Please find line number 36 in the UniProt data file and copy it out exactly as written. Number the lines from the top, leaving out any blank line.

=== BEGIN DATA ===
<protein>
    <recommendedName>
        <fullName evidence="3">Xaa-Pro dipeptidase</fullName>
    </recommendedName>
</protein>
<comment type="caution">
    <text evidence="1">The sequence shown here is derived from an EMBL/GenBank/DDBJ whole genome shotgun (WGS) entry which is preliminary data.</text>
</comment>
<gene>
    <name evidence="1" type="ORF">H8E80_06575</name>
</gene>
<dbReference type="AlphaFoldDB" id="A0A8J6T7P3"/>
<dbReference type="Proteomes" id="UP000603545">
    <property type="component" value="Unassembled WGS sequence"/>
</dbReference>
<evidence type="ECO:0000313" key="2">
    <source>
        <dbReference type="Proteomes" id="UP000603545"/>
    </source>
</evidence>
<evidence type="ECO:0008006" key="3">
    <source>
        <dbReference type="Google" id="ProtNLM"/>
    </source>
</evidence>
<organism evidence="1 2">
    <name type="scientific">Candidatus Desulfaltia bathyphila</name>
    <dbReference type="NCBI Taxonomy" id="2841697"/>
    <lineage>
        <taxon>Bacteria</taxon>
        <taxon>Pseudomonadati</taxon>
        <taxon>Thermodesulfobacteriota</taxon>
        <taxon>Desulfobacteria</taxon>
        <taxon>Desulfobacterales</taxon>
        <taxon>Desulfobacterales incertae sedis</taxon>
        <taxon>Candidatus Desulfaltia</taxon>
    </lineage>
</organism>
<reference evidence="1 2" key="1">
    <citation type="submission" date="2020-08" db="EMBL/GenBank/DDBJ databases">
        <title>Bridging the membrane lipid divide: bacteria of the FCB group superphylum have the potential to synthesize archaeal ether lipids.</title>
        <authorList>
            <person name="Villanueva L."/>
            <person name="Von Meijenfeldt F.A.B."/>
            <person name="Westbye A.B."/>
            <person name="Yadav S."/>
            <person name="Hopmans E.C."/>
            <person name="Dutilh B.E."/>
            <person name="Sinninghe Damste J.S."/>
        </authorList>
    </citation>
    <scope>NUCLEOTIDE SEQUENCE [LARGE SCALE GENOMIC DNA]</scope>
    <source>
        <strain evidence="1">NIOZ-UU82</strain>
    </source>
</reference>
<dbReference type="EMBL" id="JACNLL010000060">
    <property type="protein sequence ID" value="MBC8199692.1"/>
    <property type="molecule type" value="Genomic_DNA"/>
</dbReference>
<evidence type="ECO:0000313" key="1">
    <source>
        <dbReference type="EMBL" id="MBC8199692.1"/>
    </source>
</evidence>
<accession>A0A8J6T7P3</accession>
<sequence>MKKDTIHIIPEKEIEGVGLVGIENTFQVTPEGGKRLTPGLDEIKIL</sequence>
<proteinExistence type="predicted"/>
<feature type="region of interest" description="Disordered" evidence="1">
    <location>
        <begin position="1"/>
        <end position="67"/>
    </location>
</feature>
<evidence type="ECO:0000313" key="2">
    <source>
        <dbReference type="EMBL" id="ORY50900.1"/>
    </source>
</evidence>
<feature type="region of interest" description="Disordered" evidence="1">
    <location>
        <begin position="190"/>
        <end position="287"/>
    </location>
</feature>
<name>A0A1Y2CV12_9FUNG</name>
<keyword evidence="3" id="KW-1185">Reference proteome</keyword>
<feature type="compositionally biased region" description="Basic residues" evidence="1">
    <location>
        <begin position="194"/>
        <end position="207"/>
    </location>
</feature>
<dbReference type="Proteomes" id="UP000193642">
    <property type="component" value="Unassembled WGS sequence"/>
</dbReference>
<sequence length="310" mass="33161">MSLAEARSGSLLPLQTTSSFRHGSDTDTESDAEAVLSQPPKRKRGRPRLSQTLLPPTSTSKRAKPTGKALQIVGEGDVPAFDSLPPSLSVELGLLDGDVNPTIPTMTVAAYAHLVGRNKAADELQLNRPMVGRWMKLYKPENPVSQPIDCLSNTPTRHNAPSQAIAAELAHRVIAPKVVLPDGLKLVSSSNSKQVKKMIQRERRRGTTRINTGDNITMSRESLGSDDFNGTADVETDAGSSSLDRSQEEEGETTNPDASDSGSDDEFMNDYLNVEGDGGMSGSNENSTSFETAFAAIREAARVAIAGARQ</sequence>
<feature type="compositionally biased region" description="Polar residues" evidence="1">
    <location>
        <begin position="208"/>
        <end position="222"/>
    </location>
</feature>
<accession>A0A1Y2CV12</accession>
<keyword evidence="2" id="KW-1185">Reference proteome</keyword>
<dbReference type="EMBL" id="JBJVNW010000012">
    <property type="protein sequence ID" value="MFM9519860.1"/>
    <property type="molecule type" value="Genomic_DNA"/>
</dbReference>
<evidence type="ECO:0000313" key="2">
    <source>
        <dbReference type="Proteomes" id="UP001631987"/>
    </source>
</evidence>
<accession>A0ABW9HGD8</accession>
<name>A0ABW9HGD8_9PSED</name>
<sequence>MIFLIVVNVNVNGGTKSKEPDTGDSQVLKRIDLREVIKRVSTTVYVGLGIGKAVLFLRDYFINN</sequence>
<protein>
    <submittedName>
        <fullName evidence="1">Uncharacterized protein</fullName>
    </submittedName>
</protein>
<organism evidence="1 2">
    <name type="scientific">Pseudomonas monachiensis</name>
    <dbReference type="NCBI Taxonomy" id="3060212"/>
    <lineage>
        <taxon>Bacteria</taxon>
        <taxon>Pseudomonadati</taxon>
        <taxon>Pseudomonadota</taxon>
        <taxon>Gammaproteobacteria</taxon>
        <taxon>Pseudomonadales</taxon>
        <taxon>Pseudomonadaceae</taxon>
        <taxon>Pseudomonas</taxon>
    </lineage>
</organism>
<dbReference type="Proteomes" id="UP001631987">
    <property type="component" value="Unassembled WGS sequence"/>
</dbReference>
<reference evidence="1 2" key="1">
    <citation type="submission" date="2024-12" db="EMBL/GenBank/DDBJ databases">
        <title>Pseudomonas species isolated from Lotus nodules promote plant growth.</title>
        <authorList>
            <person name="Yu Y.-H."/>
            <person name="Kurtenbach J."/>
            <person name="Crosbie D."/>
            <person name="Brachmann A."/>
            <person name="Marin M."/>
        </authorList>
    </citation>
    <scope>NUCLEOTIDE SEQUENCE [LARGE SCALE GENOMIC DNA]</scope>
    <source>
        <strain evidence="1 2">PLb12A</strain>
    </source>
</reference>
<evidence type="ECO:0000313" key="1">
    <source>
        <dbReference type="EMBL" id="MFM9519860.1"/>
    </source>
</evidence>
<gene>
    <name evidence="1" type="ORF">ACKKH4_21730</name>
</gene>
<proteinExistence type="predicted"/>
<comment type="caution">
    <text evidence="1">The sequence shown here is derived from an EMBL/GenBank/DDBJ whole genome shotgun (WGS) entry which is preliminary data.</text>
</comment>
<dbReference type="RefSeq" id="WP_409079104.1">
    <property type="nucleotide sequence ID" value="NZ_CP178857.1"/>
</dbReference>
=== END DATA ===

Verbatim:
        <taxon>Candidatus Desulfaltia</taxon>